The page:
Drug Therapy For Depression

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Drug therapy for depression is one of multiple treatment options available to any and all people suffering from depression. Everything from psychotherapy to natural healing alternatives to medicinal prescriptions can be utilized to battle the debilitating mental disorder, and which one a given sufferer opts to use largely depends on what they feel will serve them best.

According to many studies, depression is rooted in a chemical imbalance in the brain. These studies note that low levels of serotonin can lead to depression, and the key in ridding a sufferer of this condition is bringing those serotonin levels back to where they should be with drug therapy for depression.

Here are some of the most common types of antidepressants in drug therapy for depression, and a bit of detail about what treatment involving them entails:

Tricyclic antidepressants (TCAs)

There are recognized as the original antidepressants used in drug therapy for depression that now hits millions of people every day. Essentially, they alter the levels of two specific chemical messengers -- norepinephrine and serotonin -- in the brain, and in doing so, produce largely effective results. The notable downside to these antidepressants is their numerous side-effects.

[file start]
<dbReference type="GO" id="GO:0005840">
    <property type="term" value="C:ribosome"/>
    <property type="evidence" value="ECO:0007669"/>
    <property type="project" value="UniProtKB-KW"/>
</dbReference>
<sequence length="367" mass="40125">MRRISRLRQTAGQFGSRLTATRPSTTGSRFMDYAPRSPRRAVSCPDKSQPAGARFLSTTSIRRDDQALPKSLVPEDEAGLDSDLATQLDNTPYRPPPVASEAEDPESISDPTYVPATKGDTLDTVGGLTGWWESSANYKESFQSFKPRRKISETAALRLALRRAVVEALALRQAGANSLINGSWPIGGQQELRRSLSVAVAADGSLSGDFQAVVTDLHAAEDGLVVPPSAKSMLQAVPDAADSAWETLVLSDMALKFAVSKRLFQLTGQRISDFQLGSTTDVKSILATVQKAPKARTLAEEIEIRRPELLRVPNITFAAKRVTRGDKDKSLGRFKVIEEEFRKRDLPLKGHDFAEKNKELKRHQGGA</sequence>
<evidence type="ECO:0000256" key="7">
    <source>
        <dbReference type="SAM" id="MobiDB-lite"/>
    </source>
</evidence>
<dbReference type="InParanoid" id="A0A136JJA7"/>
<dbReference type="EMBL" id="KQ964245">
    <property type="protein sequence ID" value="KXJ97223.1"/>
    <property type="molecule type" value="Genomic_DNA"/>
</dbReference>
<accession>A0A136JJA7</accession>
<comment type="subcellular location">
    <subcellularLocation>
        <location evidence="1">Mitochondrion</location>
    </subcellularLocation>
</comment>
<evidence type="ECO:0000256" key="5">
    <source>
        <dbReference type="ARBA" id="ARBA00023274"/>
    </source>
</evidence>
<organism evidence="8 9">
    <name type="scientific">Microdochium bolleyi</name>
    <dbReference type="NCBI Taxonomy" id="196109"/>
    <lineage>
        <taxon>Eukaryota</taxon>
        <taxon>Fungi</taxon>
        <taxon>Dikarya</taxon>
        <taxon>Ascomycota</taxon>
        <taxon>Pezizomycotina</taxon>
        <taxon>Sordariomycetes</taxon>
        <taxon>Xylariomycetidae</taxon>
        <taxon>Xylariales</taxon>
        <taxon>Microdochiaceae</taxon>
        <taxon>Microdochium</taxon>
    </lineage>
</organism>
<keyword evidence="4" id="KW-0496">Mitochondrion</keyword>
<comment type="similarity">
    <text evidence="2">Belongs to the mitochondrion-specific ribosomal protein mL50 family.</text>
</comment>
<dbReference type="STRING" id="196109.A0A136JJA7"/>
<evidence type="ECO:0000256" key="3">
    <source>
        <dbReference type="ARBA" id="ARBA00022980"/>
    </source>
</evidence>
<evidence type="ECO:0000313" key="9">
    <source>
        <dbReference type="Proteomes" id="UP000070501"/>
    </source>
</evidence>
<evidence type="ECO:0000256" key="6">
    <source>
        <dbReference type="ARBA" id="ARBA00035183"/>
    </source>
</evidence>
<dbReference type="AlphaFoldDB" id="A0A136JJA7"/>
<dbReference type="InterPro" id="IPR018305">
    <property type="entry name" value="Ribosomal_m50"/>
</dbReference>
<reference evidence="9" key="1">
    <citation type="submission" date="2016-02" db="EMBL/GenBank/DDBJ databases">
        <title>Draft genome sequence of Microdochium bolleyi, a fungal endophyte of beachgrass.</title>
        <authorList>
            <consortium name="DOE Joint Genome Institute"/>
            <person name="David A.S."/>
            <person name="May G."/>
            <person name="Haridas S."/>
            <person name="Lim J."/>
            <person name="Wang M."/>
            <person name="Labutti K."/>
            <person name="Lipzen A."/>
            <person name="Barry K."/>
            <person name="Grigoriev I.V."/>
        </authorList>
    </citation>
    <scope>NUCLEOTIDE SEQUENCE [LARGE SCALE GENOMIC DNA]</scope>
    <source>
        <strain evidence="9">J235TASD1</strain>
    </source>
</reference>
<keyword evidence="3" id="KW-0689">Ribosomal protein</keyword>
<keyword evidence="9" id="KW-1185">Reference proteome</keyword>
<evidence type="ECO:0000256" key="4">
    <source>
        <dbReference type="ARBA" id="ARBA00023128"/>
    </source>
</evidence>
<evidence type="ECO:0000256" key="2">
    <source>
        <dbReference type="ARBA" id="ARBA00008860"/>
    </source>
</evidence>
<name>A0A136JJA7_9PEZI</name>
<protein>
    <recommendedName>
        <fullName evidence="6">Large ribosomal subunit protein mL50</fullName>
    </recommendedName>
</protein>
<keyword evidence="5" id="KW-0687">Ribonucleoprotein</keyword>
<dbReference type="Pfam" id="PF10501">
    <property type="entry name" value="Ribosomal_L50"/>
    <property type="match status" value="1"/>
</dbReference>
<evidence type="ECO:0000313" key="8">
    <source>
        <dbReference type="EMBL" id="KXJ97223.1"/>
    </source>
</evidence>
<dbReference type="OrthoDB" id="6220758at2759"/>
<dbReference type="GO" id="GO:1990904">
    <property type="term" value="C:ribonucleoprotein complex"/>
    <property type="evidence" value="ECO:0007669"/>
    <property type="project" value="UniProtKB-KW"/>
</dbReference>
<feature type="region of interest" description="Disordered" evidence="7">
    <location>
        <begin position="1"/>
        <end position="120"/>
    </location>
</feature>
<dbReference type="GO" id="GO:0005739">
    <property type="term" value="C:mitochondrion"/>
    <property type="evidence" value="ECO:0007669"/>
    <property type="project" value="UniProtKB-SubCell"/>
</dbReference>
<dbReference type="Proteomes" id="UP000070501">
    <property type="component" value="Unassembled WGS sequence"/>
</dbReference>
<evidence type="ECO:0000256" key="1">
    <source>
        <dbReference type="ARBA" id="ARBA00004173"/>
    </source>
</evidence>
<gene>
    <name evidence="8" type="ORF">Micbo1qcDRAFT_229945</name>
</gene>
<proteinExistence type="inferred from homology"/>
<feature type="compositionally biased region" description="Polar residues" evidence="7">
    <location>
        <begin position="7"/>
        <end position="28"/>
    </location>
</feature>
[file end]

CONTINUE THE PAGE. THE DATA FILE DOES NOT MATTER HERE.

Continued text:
Monoamine oxidase inhibitors (MAOIs)

Another early-form antidepressant in drug therapy for depression, this option is generally utilized when other treatment options have failed. Because substances in various forms of foods like wine, cheese and many others interact with MAOIs, this option must be heavily researched before used, and strict diet rules always apply.

Selective serotonin reuptake inhibitors (SSRIs)

Unlike the aforementioned treatments, SSRIs are fairly new to the antidepressant drug game. They take effect by changing the amount of serotonin in the brain, and thus, taking out depression. They also feature less harmful side-effects than the earlier varieties, which makes them all the more handy and a lot less risky.

Serotonin and norepinephrine reuptake inhibitors (SNRIs)

This is also a new addition to the antidepressant line-up in drug therapy for depression, and much like SSRIs, functions because of its ability to alter the availability of serotonin and norepinephrine in the brain.

 
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